• Quantum Computing Implemented via Optimal Control: Theory and Application to Spin- and Pseudo-Spin Systems
    T. Schulte-Herbrüggen, A. K. Spörl , R. Marx, N. Khaneja, J. M. Myers, A. F. Fahmy, S. J. Glaser
    in Lectures on Quantum Information, Eds.: D. Bruß and G. Leuchs, pp. 481-501, Wiley-VCH (2006).
  • From Network Complexity to Time Complexity via Optimal Control
    T. Schulte-Herbrüggen, A. Spörl, N. Khaneja, S. J. Glaser
    NATO Science Series,III: Computer and System Sciences 199, 353-357 (2006).
  • Relaxation Optimized Transfer of Spin Order in Ising Chains
    D. Stefanatos, N. Khaneja, S. J. Glaser
    Phys. Rev. A 72, 062320/1-6 (2005). Preprint (pdf)
  • Optimal Control-Based Efficient Synthesis of Building Blocks of Quantum Algorithms Seen in Perspective from Network Complexity towards Time Complexity
    T. Schulte-Herbrüggen, A. Spörl, N. Khaneja, S. J. Glaser
    Phys. Rev. A 72, 042331/1-7 (2005). Preprint (pdf)
  • Increasing the Size of NMR Quantum Computers
    S. J. Glaser, R. Marx, T. Reiss, T. Schulte-Herbrüggen, N. Khaneja, J. M. Myers, A. F. Fahmy
    in: Quantum Information Processing, pp. 53-65, Eds.: G. Leuchs, T. Beth (Wiley-VCH).
  • Broadband Geodesic Pulses for Three Spin Systems: Time-Optimal Realization of Effective Trilinear Coupling Terms and Indirect SWAP Gates (81)
    T. O. Reiss, N. Khaneja, S. J. Glaser
    J. Magn. Reson. 165, 95-101 (2003). Preprint (pdf)
  • Sub-Riemannian Geometry and Time Optimal Control of Three Spin Systems: Quantum Gates and Coherence Transfer
    N. Khaneja, S. J. Glaser, R.
    Brockett Phys. Rev. A 65, 032301 (2002).
  • Efficient Transfer of Coherence Through Ising Spin Chains
    N. Khaneja, S. J. Glaser
    Phys. Rev. A 66, 060301(R) (2002).
  • Geometry of Quantum Computing by Hamiltonian Dynamics of Spin Ensembles
    T. Schulte-Herbrüggen, K. Hüper, U. Helmke, S. J. Glaser
    in: Applications of Geometric Algebra in Computer Science and Engineering, L. Dorst, C. Doran and J. Lasenby, Eds., Birkhäuser, Boston, 269-281 (2002).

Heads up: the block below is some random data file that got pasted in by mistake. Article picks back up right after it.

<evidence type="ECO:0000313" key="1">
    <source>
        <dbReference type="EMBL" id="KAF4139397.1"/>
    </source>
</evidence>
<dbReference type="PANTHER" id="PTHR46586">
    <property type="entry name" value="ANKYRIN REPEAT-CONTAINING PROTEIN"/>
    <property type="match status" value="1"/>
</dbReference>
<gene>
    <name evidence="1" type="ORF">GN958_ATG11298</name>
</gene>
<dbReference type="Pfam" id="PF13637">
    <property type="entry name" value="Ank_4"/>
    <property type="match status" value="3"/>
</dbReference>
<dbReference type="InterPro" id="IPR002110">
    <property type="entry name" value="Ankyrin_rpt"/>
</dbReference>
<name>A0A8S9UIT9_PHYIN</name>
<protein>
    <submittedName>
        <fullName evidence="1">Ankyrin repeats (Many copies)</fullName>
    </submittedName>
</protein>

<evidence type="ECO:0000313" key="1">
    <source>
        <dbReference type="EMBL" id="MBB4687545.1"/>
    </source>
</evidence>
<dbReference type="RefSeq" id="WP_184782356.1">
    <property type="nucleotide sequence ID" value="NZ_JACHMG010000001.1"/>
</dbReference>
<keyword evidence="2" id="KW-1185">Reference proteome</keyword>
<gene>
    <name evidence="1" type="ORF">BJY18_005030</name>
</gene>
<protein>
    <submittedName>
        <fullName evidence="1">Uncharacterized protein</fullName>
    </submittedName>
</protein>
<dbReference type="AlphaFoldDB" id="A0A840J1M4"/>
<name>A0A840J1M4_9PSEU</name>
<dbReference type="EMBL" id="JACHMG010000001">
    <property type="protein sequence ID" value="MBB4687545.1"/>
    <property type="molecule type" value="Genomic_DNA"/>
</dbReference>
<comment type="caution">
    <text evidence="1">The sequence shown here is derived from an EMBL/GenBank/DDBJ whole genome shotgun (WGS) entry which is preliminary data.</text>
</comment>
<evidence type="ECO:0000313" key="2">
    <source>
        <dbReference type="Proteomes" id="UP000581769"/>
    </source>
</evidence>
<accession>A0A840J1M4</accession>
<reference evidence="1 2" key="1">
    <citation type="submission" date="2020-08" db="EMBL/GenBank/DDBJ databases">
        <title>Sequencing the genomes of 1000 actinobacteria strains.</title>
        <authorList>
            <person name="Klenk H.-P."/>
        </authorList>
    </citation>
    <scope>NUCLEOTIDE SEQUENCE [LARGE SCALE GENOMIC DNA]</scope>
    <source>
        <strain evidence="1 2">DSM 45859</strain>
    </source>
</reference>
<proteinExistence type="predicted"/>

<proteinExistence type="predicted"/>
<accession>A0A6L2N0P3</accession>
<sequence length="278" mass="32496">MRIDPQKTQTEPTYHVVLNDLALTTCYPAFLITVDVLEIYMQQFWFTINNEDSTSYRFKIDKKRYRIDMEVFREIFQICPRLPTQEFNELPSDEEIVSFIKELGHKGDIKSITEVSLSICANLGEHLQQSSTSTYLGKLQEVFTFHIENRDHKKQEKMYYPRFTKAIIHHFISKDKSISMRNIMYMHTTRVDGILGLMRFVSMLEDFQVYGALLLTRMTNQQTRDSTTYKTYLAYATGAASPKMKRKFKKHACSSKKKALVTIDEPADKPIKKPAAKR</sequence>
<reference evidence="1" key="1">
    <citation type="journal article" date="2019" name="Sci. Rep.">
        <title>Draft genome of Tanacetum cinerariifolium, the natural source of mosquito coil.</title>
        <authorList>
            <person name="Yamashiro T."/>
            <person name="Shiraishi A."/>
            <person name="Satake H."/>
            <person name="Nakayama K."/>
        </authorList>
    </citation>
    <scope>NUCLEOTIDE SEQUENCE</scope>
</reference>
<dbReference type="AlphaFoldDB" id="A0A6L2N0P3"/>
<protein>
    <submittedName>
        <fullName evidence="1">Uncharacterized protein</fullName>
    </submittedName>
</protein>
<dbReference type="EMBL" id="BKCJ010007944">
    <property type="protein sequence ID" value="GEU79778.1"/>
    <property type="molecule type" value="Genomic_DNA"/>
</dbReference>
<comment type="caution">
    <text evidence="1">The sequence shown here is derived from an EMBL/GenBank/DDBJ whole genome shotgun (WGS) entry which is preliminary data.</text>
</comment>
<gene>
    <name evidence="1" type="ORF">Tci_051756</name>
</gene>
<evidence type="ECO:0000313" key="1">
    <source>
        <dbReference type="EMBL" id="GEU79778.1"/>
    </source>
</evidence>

• Cartan Decomposition of SU(2n), Constructive Controllability of Spin Systems and Universal Quantum Computing
    N. Khaneja, S. Glaser
    Chem. Phys. 267, 11-23 (2001).
  • Time Optimal Control in Spin Systems
    N. Khaneja, R. Brockett, S. J. Glaser
    Phys. Rev. A 63, 032308 (2001).
  • NMR Quantum Computing
    S. J. Glaser
    Angew. Chem. Int. Ed. 40, 147-149 (2001); Angew. Chem. 113, 151-153 (2001).
  • Rapid Solution of Problems by Nuclear Magnetic Resonance Quantum Computing
    J. M. Myers, A. F. Fahmy, S. J. Glaser, R. Marx
    Phys. Rev. A 63, 032302 (2001).
  • Chemical Enigneering of an NMR Quantum Computer
    R. Marx, A. F. Fahmy, J. M. Myers, W. Bermel, S. J. Glaser
    in: Quantum Computing, Eds.: E. Donkor and A. R. Pirich, Proceedings of SPIE Vol. 4047, pp. 131-138 (2000).
  • Nuclear Magnetic Resonance Quantum Computing Exploiting the Pure Spin State of Para Hydrogen
    P. Hübler, J. Bargon, S. J. Glaser
    J. Chem. Phys. 113, 2056-2059 (2000).
  • Approaching Five-Bit NMR Quantum Computing
    R. Marx, A. F. Fahmy, J. M. Myers, W. Bermel, S. J. Glaser
    Phys. Rev. A 62, 012310 (2000).
  • quant-ph/9905087 press reports Unitary Control in Quantum Ensembles, Maximizing Signal Intensity in Coherent Spectroscopy
    S. J. Glaser, T. Schulte-Herbrüggen, M. Sieveking, O. Schedletzky, N. C. Nielsen, O. W. Sørensen, C. Griesinger
    Science 280, 421-424 (1998). (Abstract and additional information)
Photo by Volker Steger/ Science Photo Library

Nuclear magnetic resonance (NMR) spectrometer at the TU München

Molecular "hard ware" of the first five-qubit NMR quantum computer Preprint: quant-ph/9905087 press reports